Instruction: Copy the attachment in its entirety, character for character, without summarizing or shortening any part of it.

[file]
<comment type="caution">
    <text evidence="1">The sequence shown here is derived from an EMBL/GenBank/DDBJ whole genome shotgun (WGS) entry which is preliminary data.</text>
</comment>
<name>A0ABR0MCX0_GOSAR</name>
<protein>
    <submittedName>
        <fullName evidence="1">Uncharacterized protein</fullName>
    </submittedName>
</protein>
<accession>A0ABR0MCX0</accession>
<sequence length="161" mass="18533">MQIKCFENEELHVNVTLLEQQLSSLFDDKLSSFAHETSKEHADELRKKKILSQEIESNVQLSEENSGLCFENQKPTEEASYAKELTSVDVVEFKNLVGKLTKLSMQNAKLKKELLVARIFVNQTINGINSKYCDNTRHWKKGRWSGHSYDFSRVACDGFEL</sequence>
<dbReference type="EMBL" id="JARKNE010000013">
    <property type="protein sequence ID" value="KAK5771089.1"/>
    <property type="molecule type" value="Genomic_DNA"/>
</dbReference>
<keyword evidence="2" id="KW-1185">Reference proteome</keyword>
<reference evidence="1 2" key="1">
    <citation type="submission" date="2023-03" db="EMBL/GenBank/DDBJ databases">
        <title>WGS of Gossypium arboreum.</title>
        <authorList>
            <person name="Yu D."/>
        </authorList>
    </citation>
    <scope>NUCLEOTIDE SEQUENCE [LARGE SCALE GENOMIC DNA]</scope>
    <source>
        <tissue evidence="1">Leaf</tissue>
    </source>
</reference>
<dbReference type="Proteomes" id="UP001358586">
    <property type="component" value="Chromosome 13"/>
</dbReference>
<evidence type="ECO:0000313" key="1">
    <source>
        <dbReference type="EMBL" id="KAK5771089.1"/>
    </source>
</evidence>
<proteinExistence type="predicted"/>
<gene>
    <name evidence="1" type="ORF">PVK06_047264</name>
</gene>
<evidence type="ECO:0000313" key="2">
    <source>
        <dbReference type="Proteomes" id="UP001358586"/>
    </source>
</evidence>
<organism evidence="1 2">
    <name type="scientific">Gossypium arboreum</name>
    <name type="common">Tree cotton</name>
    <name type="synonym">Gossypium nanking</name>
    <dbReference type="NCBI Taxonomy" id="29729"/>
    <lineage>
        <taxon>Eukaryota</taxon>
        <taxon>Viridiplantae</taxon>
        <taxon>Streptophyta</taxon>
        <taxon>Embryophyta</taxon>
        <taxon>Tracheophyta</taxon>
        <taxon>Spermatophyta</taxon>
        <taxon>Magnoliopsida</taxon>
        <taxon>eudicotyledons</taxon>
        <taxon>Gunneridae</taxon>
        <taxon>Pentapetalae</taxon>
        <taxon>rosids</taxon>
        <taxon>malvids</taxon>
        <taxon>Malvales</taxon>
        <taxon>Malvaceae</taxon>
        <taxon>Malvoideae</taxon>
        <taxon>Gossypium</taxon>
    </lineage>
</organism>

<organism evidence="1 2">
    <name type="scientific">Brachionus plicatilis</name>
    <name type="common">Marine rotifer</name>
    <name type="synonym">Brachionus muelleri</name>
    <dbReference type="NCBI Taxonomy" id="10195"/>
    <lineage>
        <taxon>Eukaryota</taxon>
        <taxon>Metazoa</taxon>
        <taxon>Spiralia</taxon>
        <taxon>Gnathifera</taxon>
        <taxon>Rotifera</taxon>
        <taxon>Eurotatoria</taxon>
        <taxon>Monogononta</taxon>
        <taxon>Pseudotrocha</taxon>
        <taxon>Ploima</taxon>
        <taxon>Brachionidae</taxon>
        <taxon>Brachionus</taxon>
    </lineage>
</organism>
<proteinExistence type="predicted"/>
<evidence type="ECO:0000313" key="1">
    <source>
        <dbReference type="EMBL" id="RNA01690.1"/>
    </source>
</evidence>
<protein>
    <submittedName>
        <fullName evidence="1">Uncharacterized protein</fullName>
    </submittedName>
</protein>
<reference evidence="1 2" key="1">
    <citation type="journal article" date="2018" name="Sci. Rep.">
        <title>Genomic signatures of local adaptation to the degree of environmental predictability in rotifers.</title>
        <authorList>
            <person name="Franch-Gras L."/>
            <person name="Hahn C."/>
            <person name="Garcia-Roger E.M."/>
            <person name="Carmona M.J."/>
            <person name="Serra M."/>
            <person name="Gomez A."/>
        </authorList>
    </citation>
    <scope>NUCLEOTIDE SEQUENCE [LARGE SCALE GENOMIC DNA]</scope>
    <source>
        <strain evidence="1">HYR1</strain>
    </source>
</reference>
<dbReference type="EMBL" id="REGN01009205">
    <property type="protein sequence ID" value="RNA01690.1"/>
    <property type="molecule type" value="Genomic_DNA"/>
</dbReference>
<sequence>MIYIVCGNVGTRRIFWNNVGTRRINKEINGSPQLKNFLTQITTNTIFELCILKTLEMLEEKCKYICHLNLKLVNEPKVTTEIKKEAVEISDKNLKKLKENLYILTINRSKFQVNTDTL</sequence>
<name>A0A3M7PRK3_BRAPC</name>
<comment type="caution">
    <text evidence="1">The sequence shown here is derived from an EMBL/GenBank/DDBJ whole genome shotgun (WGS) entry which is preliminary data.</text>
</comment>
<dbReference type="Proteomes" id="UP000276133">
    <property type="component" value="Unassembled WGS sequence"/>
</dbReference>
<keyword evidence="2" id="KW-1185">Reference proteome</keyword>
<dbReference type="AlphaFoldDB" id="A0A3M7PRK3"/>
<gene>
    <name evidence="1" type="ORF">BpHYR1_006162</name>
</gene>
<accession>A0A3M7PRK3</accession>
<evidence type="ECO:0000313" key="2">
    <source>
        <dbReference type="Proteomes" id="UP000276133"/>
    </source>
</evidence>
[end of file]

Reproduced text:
<comment type="caution">
    <text evidence="1">The sequence shown here is derived from an EMBL/GenBank/DDBJ whole genome shotgun (WGS) entry which is preliminary data.</text>
</comment>
<name>A0ABR0MCX0_GOSAR</name>
<protein>
    <submittedName>
        <fullName evidence="1">Uncharacterized protein</fullName>
    </submittedName>
</protein>
<accession>A0ABR0MCX0</accession>
<sequence length="161" mass="18533">MQIKCFENEELHVNVTLLEQQLSSLFDDKLSSFAHETSKEHADELRKKKILSQEIESNVQLSEENSGLCFENQKPTEEASYAKELTSVDVVEFKNLVGKLTKLSMQNAKLKKELLVARIFVNQTINGINSKYCDNTRHWKKGRWSGHSYDFSRVACDGFEL</sequence>
<dbReference type="EMBL" id="JARKNE010000013">
    <property type="protein sequence ID" value="KAK5771089.1"/>
    <property type="molecule type" value="Genomic_DNA"/>
</dbReference>
<keyword evidence="2" id="KW-1185">Reference proteome</keyword>
<reference evidence="1 2" key="1">
    <citation type="submission" date="2023-03" db="EMBL/GenBank/DDBJ databases">
        <title>WGS of Gossypium arboreum.</title>
        <authorList>
            <person name="Yu D."/>
        </authorList>
    </citation>
    <scope>NUCLEOTIDE SEQUENCE [LARGE SCALE GENOMIC DNA]</scope>
    <source>
        <tissue evidence="1">Leaf</tissue>
    </source>
</reference>
<dbReference type="Proteomes" id="UP001358586">
    <property type="component" value="Chromosome 13"/>
</dbReference>
<evidence type="ECO:0000313" key="1">
    <source>
        <dbReference type="EMBL" id="KAK5771089.1"/>
    </source>
</evidence>
<proteinExistence type="predicted"/>
<gene>
    <name evidence="1" type="ORF">PVK06_047264</name>
</gene>
<evidence type="ECO:0000313" key="2">
    <source>
        <dbReference type="Proteomes" id="UP001358586"/>
    </source>
</evidence>
<organism evidence="1 2">
    <name type="scientific">Gossypium arboreum</name>
    <name type="common">Tree cotton</name>
    <name type="synonym">Gossypium nanking</name>
    <dbReference type="NCBI Taxonomy" id="29729"/>
    <lineage>
        <taxon>Eukaryota</taxon>
        <taxon>Viridiplantae</taxon>
        <taxon>Streptophyta</taxon>
        <taxon>Embryophyta</taxon>
        <taxon>Tracheophyta</taxon>
        <taxon>Spermatophyta</taxon>
        <taxon>Magnoliopsida</taxon>
        <taxon>eudicotyledons</taxon>
        <taxon>Gunneridae</taxon>
        <taxon>Pentapetalae</taxon>
        <taxon>rosids</taxon>
        <taxon>malvids</taxon>
        <taxon>Malvales</taxon>
        <taxon>Malvaceae</taxon>
        <taxon>Malvoideae</taxon>
        <taxon>Gossypium</taxon>
    </lineage>
</organism>

<organism evidence="1 2">
    <name type="scientific">Brachionus plicatilis</name>
    <name type="common">Marine rotifer</name>
    <name type="synonym">Brachionus muelleri</name>
    <dbReference type="NCBI Taxonomy" id="10195"/>
    <lineage>
        <taxon>Eukaryota</taxon>
        <taxon>Metazoa</taxon>
        <taxon>Spiralia</taxon>
        <taxon>Gnathifera</taxon>
        <taxon>Rotifera</taxon>
        <taxon>Eurotatoria</taxon>
        <taxon>Monogononta</taxon>
        <taxon>Pseudotrocha</taxon>
        <taxon>Ploima</taxon>
        <taxon>Brachionidae</taxon>
        <taxon>Brachionus</taxon>
    </lineage>
</organism>
<proteinExistence type="predicted"/>
<evidence type="ECO:0000313" key="1">
    <source>
        <dbReference type="EMBL" id="RNA01690.1"/>
    </source>
</evidence>
<protein>
    <submittedName>
        <fullName evidence="1">Uncharacterized protein</fullName>
    </submittedName>
</protein>
<reference evidence="1 2" key="1">
    <citation type="journal article" date="2018" name="Sci. Rep.">
        <title>Genomic signatures of local adaptation to the degree of environmental predictability in rotifers.</title>
        <authorList>
            <person name="Franch-Gras L."/>
            <person name="Hahn C."/>
            <person name="Garcia-Roger E.M."/>
            <person name="Carmona M.J."/>
            <person name="Serra M."/>
            <person name="Gomez A."/>
        </authorList>
    </citation>
    <scope>NUCLEOTIDE SEQUENCE [LARGE SCALE GENOMIC DNA]</scope>
    <source>
        <strain evidence="1">HYR1</strain>
    </source>
</reference>
<dbReference type="EMBL" id="REGN01009205">
    <property type="protein sequence ID" value="RNA01690.1"/>
    <property type="molecule type" value="Genomic_DNA"/>
</dbReference>
<sequence>MIYIVCGNVGTRRIFWNNVGTRRINKEINGSPQLKNFLTQITTNTIFELCILKTLEMLEEKCKYICHLNLKLVNEPKVTTEIKKEAVEISDKNLKKLKENLYILTINRSKFQVNTDTL</sequence>
<name>A0A3M7PRK3_BRAPC</name>
<comment type="caution">
    <text evidence="1">The sequence shown here is derived from an EMBL/GenBank/DDBJ whole genome shotgun (WGS) entry which is preliminary data.</text>
</comment>
<dbReference type="Proteomes" id="UP000276133">
    <property type="component" value="Unassembled WGS sequence"/>
</dbReference>
<keyword evidence="2" id="KW-1185">Reference proteome</keyword>
<dbReference type="AlphaFoldDB" id="A0A3M7PRK3"/>
<gene>
    <name evidence="1" type="ORF">BpHYR1_006162</name>
</gene>
<accession>A0A3M7PRK3</accession>
<evidence type="ECO:0000313" key="2">
    <source>
        <dbReference type="Proteomes" id="UP000276133"/>
    </source>
</evidence>